45.3 Miles of Roads and Bridges To Be Repaired This Summer
Road crews and builders are gearing up for a busy construction season across all three branches of the White River Valley as they prepare to resurface more than 45 miles of state highway, according to data from the Vermont Agency of Transportation (VTrans).
With a year-end budget of more than $35 million, road crews will soon be reducing a number of area roads to single-lane travel near the towns of Randolph, Braintree, Brookfield, Roxbury, Rochester, Hancock, Northfield, and Williamstown (see map for details).
All told, this season’s road and bridge work carries an average cost of nearly $780,000 per mile, according to documents from VTrans. No significant traffic delays are expected but drivers are asked to be patient.
The costliest of these repairs and rehabilitations stem from damage to Vermont Routes 73 in Rochester and 12A in Roxbury by Tropical Storm Irene in the summer of 2011. This season’s improvements mark the final stretch of repairs following damage resulting from insufficient culverts and extensive flooding of nearby rivers and streams.
In Rochester, workers will be reclaiming segments of the existing highway and adding improvements to the guardrails and drainage systems of 8.7 miles of Route 73, extending from the Goshen town line to Route 100.
At a 9.6 mile-long stretch of Route 12A in Roxbury, workers will be leveling the road’s surface with recycled pavement and put- ting in fresh road markings as well as improving the route’s railroad crossings.
The most heavily traveled construction zone will be two sections of Route 12. One section stretches 5.2 miles north from Randolph to the Braintree-Brookfield town line. Another, shorter section of Route 12 will also be repaved along a 3.3 mile stretch, beginning near Steele Hill Road in East Roxbury and running northward to the intersection with Route 64 in Northfield.
Another stretch of Route 64 will be resurfaced along a 6.7-mile segment between Route 12 in Northfield and Route 14 in Williamstown.
Work on Route 65 in Brookfield, the last-remaining state highway that includes unpaved sections, will conclude in August as the road receives 5.2 miles of bituminous concrete resurfacing along with a guardrail, pavement markings, and drainage improvements between Route 12 and Route 14.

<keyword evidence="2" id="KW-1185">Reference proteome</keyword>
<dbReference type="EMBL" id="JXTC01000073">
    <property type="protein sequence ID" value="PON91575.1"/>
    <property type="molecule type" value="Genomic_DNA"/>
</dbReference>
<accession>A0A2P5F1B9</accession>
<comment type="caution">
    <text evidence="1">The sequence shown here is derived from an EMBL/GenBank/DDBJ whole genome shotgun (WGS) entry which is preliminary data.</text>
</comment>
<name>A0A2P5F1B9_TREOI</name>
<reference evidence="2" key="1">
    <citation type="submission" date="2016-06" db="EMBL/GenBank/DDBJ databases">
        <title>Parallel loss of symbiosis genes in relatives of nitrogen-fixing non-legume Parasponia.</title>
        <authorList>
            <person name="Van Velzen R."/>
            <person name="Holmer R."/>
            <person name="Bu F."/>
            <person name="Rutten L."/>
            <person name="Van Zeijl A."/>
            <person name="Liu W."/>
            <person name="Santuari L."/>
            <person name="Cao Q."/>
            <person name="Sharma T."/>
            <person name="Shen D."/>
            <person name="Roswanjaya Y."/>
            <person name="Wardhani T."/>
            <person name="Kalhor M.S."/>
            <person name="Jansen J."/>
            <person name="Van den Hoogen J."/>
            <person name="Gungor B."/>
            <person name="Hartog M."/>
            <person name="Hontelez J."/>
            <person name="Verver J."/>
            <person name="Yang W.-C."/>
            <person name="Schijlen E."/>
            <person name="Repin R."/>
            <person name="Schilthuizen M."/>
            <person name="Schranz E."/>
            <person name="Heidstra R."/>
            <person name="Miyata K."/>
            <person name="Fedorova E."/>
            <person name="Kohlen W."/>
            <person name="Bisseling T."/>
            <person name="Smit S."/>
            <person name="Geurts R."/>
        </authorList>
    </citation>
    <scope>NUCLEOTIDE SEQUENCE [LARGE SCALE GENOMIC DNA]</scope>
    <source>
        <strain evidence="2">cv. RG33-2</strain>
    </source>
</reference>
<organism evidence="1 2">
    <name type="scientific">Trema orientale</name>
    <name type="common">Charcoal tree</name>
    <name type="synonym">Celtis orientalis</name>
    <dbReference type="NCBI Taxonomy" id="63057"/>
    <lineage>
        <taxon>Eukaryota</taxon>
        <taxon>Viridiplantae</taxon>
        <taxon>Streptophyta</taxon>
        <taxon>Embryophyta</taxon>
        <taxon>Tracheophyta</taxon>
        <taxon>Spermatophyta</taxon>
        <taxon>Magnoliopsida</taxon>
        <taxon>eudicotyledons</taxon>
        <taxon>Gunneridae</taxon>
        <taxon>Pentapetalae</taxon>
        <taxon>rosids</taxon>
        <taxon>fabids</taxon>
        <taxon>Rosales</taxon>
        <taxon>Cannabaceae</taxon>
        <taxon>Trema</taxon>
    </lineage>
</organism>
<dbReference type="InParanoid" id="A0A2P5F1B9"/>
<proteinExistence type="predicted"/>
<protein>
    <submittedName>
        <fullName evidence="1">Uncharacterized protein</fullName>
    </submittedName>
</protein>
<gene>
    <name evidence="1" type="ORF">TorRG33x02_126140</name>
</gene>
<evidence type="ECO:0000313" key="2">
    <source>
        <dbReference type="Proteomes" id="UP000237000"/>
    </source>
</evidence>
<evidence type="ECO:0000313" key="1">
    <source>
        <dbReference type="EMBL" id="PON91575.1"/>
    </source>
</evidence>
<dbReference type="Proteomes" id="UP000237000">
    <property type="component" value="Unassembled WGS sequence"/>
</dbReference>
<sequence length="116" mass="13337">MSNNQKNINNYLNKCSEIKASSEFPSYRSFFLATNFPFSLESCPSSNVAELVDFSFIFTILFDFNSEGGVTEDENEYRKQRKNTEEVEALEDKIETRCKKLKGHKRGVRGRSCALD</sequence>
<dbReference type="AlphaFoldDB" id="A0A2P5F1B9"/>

Over in Hancock, workers will be resurfacing a 6.5-mile section of Route 125 between Route 100 and the Ripton town line. Workers will also replace a culvert about 4.9 miles east of the Ripton town line, according to data from VTrans.
Additionally, work crews will replace three area bridges that span two sections of the First Branch of the White River in Chelsea and the Ompompanoosuc River in Stafford, respectively.
Each of the bridges is overdue for repair to their roadbeds, railings, sidewalks, and substructures. Built roughly 80 years ago, the two Chelsea bridges will be closed or restricted through much of July as crews work to update the “structurally deficient” spans with precast concrete substructures. Using “Accelerated Bridge Construction” (ABC) methods, which use short road closures rather than building temporary structures, each bridge is expected to cost $2.5 million.
A pre-order meeting to discuss the details of the traffic patterns, including detour routes, will be held at Chelsea Town Hall on May 16 at 5:30 p.m.
Bridge 29 in Strafford will also be updated using ABC methods and is expected to be closed July 24 to August 20, while workers update the substructure and widen the travel lanes in order to meet state safety standards, a relative bargain at $1.34 million. Each of the new ABC bridges is expected to last approximately 40 years.
(This first appeared in the Herald of Randolph May 11, 2017)